Love him or hate him, no one can begrudge industry maverick Frank Stronach his outstanding year at the track.
The goal of any breeder is to breed a horse that wins a major race. Frank Stronach's vast Adena Springs operation did just that and then some in 2000.
Bobby Frankel is one of only three trainers who cracked the $10-million mark in earnings last year, but look closely at his statistics. He stands apart from fellow earnings leaders Bob Baffert and D. Wayne Lukas because he started about 50% fewer horses than they did and still won 3% more than Lukas and 9% less than Baffert.
From Ascot to Del Mar to Suffolk Downs, Jerry Bailey was aboard 59 stakes winners around the world in 2000.
Race riding is in the blood of Tyler Baze, who excelled as an apprentice in 2000 while competing on the Southern California circuit.
Enough already. If All Gong could talk, that's what he would say. And he would have a point. The steeplechase Eclipse Award winner was victorious in two unrestricted grade I races, placed in two others, led all U.S. jumpers in earnings ($228,000), and captured the year's richest race.
A new track and race record in the Breeders' Cup Sprint (gr. I) and five graded stakes wins for the year helped in Kona Gold's unanimous selection as North America's top sprinter for 2000.
It's difficult to imagine a colt that wins the Belmont Stakes (gr. I) and Travers Stakes (gr. I) as a 3-year-old has much room to improve, but Lemon Drop Kid stepped up his performances to another level in 2000.
Given her sterling record in 2000, Riboletta qualifies not only for her Eclipse Award for top older female, but for a "comeback of the year" award.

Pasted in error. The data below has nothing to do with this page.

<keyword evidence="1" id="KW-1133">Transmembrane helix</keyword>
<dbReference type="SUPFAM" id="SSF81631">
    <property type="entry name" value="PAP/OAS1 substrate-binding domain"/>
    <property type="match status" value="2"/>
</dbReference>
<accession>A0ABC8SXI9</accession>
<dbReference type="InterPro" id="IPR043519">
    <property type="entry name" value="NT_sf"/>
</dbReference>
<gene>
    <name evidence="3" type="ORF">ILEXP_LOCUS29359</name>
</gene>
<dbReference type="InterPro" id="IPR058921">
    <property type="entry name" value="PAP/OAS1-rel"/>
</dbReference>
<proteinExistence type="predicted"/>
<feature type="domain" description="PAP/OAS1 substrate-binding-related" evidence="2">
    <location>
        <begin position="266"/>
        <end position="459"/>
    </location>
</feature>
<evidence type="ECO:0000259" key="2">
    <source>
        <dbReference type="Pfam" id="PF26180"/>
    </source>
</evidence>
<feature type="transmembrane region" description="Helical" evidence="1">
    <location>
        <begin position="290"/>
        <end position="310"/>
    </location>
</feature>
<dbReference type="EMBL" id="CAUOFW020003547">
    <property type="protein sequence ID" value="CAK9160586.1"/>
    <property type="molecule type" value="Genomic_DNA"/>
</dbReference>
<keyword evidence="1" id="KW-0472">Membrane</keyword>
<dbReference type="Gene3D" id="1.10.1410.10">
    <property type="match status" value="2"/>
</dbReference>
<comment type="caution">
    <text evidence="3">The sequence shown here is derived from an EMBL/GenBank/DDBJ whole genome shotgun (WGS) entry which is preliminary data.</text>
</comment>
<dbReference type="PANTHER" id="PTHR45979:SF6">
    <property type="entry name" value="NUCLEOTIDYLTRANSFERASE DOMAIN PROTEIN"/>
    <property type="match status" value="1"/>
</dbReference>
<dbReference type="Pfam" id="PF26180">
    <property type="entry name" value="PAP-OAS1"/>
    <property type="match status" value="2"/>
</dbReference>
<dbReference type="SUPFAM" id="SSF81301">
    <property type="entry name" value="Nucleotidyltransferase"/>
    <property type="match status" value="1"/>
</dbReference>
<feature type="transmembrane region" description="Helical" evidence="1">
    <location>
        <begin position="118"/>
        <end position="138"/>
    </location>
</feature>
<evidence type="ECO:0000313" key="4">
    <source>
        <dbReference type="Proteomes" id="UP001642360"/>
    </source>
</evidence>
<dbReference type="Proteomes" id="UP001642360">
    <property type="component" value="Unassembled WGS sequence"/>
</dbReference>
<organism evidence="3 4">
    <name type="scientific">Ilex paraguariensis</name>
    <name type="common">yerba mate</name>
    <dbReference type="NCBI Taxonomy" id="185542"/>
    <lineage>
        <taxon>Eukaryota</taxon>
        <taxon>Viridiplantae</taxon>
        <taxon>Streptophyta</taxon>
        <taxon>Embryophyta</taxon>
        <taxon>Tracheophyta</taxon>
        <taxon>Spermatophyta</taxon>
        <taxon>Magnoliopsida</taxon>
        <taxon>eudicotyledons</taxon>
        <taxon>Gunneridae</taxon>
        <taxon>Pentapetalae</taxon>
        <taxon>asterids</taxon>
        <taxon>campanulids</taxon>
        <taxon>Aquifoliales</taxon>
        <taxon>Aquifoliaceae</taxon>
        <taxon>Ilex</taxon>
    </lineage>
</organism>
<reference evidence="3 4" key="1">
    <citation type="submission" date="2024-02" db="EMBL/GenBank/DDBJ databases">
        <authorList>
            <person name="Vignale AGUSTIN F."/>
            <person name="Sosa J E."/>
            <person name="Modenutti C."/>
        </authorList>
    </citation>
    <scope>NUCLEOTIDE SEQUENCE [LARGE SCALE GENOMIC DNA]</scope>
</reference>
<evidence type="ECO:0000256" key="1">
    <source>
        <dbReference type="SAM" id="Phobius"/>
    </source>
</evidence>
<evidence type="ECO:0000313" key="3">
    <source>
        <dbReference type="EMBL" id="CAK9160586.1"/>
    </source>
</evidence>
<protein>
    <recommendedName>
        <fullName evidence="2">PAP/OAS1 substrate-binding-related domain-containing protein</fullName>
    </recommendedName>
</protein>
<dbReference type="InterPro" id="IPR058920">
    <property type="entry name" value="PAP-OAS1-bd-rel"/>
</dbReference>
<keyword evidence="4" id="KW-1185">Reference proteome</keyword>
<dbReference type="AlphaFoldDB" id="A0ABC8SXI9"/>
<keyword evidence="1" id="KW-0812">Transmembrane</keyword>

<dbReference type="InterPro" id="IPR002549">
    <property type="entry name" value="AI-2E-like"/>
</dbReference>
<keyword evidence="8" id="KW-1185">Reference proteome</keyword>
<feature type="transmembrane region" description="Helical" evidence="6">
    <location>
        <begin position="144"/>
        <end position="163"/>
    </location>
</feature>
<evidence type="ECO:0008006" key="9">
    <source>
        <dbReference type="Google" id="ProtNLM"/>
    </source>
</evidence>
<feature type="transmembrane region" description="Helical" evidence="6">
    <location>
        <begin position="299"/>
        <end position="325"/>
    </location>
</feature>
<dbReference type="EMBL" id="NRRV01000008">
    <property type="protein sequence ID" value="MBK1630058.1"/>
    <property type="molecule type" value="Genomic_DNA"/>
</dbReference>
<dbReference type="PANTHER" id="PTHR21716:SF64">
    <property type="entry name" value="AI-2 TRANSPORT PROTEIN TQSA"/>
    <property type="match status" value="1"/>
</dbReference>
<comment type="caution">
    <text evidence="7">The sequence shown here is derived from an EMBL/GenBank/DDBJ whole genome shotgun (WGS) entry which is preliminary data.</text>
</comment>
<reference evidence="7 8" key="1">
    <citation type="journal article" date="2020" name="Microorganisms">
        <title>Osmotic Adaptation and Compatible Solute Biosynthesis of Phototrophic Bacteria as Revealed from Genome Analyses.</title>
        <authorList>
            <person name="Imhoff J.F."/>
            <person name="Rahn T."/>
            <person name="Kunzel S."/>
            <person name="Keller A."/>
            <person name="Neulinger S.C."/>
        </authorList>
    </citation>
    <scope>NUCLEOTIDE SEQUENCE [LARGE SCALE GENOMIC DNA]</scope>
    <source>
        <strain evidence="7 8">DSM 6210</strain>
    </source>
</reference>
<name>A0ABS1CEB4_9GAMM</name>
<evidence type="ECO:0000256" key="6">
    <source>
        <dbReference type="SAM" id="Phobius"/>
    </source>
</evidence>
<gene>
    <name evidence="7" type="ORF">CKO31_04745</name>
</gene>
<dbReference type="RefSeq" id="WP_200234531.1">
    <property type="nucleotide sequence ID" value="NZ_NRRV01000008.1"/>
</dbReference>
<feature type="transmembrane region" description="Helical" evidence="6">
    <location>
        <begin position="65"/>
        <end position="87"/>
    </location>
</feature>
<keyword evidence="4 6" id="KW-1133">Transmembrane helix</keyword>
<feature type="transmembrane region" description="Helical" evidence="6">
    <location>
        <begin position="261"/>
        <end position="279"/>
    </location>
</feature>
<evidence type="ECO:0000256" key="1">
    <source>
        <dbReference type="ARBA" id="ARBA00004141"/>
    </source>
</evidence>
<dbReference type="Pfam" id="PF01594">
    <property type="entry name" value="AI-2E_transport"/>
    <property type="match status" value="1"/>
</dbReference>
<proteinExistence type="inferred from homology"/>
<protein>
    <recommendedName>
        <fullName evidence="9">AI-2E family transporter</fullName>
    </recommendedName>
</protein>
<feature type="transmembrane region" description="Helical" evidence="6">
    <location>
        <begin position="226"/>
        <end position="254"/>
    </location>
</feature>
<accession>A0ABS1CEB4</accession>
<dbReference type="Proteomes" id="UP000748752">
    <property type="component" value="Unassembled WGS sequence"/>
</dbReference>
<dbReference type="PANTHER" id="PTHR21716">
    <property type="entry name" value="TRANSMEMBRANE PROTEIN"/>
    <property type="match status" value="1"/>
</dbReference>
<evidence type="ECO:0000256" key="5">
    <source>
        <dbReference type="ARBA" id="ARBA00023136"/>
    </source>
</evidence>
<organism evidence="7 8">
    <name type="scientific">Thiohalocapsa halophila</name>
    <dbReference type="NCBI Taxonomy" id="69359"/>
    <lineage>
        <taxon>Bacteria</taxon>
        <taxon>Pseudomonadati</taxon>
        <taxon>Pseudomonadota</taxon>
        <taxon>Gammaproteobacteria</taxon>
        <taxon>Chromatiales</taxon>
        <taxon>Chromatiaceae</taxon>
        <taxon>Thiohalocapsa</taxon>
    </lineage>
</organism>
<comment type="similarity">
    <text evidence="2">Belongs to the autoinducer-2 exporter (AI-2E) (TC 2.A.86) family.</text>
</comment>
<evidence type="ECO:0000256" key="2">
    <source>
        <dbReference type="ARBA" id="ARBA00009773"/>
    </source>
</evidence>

Sometimes, it is a fine line that separates a championship season from merely a good, solid campaign. Sometimes, it comes down to a simple "yes" or "no" decision. In the case of Tiznow, that simple "yes" from owners Michael Cooper and Cecilia Straub-Rubens changed the course of racing history.
Surfside's 3-year-old season began the same way it ended--with a victory in a graded stakes race. Particularly impressive about the feat is that Surfside began 2000 in the middle of nine straight in-the-money finishes and suffered an injury halfway through her season, requiring time off. Her reward is an Eclipse Award as top 3-year-old filly.
Winning Breeders' Cup races has become a family affair for the homebred runners of Frank Stronach. In 1998, Awesome Again capped off an undefeated campaign with a three-quarter-length victory over Silver Charm in the Classic (gr. I). Two years later, Awesome Again's half-brother, Macho Uno, held off the determined charge of Point Given to capture the Juvenile (gr. I) by a nose. That performance was good enough to land him the Eclipse Award as the top 2-year-old male in 2000.
Caressing picked the right time to run her best race when she won the Breeders' Cup Juvenile Fillies (gr. I) at Churchill Downs in November. The division was one of the most wide open throughout 2000, and Caressing soared to the top echelon and an Eclipse Award with her half-length victory over Platinum Tiara.
Horse of the Year titles come in all sizes, from a year's worth of heroics to a single moment of glory. In 2000, it came in the size of Tiznow's neck. That's all it took to turn the name of Tiznow from a faint whisper before the Breeders' Cup Classic (gr. I) to a deafening roar after it.
HORSE OF THE YEAR: Tiznow
Two-Year-Old Colt or Gelding: Macho Uno
Two-Year-Old Filly: Caressing
Three-Year-Old Colt or Gelding: Tiznow
Three-Year-Old Filly: Surfside
Older Colt, Horse or Gelding: Lemon Drop Kid
Older Filly or Mare: Riboletta (BRZ)
Sprinter: Kona Gold
Male Turf Horse: Kalanisi (IRE)
Female Turf Horse: Perfect Sting
Steeplechase: All Gong (GB)
Owner: Frank Stronach/Stronach Stable
Breeder: Frank Stronach/Adena Springs
Jockey: Jerry Bailey
Apprentice Jockey: Tyler Baze
Trainer: Robert Frankel